Top-performing women shouldn’t feel that after they have babies they have to move into back-office or part-time roles. Some women want to (and that’s totally understandable), but I wouldn’t want any women to feel like that is the only option available to them. It is possible to succeed at a front-line, full-time job and still get to see the kids every day and be a great mum!

I am really passionate about encouraging young women to pursue careers in banking, and to carry on doing so after they have children – it is great to work for an organisation that shares this passion.

Have you faced any challenges along the way and if so, how did you overcome these challenges?

The biggest challenge for me (particularly earlier on in my career) was a lack of confidence, which I believe is a common female trait. We do not have as much faith in our ability as we should, or feel comfortable enough shouting about our successes. I implemented some good techniques to help control my nerves. Additionally, whenever I am suffering from a lack of confidence, I make sure I spend time looking at my ‘Brag File’. This is basically a collection of great feedback I have received from clients and internal stakeholders and examples of fantastic deals I have done. It gives me an instant pick-me-up whenever I look at it.

How have you benefited from coaching, mentoring or the sponsorship of others?

I get an enormous amount of satisfaction and pride in mentoring others – it is so important to invest in our pipeline of talent. I have benefited hugely from sponsors and mentors throughout my career, particularly when I am applying for new roles. I’m always eager to do anything I can to ensure junior colleagues receive a similar level of support.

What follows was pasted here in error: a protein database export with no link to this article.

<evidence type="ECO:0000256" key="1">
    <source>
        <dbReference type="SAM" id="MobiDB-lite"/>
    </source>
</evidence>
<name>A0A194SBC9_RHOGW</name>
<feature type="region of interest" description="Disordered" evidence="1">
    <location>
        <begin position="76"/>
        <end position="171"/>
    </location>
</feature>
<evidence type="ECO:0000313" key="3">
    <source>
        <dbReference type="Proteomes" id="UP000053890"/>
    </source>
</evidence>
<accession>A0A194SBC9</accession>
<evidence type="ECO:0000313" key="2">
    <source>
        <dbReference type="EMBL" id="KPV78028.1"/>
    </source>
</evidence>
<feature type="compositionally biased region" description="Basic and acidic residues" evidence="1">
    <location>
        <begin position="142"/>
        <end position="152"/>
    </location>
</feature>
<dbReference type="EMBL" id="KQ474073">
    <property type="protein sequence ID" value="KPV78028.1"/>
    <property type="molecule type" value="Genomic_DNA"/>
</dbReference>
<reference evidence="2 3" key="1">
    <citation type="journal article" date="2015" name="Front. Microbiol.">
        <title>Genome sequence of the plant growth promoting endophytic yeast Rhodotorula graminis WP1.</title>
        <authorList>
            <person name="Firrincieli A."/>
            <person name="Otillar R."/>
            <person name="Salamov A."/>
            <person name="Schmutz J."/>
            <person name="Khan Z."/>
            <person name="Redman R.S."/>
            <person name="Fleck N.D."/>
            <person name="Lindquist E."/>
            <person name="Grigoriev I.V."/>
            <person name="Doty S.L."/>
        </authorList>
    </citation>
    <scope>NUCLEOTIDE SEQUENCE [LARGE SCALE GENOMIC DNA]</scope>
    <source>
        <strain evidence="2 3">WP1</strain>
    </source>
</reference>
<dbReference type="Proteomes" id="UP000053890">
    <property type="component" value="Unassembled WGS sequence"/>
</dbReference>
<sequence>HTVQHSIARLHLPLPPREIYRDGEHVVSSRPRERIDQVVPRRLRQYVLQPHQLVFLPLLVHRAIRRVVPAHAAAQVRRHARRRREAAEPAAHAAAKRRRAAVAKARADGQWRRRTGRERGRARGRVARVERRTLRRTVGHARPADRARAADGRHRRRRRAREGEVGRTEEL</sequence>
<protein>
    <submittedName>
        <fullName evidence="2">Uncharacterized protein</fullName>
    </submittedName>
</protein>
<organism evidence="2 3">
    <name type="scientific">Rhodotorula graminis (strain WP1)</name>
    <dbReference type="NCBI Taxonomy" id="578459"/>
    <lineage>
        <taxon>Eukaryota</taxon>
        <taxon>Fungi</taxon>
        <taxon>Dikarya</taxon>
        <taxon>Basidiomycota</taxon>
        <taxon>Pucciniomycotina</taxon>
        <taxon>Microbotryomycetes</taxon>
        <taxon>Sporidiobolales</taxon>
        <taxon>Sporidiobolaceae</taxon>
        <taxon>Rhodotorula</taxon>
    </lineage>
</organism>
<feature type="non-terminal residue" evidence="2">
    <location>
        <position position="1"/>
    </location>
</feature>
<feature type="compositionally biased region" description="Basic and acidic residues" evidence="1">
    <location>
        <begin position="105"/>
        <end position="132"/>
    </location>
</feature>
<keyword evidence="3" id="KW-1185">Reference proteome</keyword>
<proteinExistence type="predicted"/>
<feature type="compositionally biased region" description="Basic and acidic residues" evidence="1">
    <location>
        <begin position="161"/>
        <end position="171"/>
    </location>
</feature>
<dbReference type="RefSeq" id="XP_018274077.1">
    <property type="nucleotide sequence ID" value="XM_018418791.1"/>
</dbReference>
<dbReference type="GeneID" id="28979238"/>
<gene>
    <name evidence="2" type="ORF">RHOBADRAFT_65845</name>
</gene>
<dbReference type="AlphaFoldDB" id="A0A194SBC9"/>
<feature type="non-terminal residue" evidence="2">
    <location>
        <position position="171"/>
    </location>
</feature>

Do you believe in the power of networking? If so, where do you network?

Absolutely! My network is internal and external, most of whom are individuals that I have worked with across my career and kept in touch with. The key to successful networking is to maintain contact – my advice is to keep a written record of your network, where you met those individuals, what you worked with them on and any relevant personal information. I find networking one-on-one or in small groups much more valuable than large events, as it is more targeted.

What advice can you give to our members about raising their profiles either inside or outside their own organisations?

Work hard, do a great job and when you do something of value, make sure you talk about it. Senior leaders in organisations love to hear what their staff members are working on and how they are making a difference. When you bump into a senior leader in the lift, talk about the deal you are working on, or what you have delivered for a client recently – it’s much better than small talk about the weather. Externally, the power of social media is huge, so use that to your advantage. But think before you post, and if you are unsure, don’t post it.

What advice would you give to those who aspire to a career in banking?

Make sure you read the business press every day. Build a good network. Always put your clients first.

What does the future hold for you?

I’m ambitious and my next medium-term target is to move into a Managing Director role in banking. I would love to sit on a board one day.


Related Posts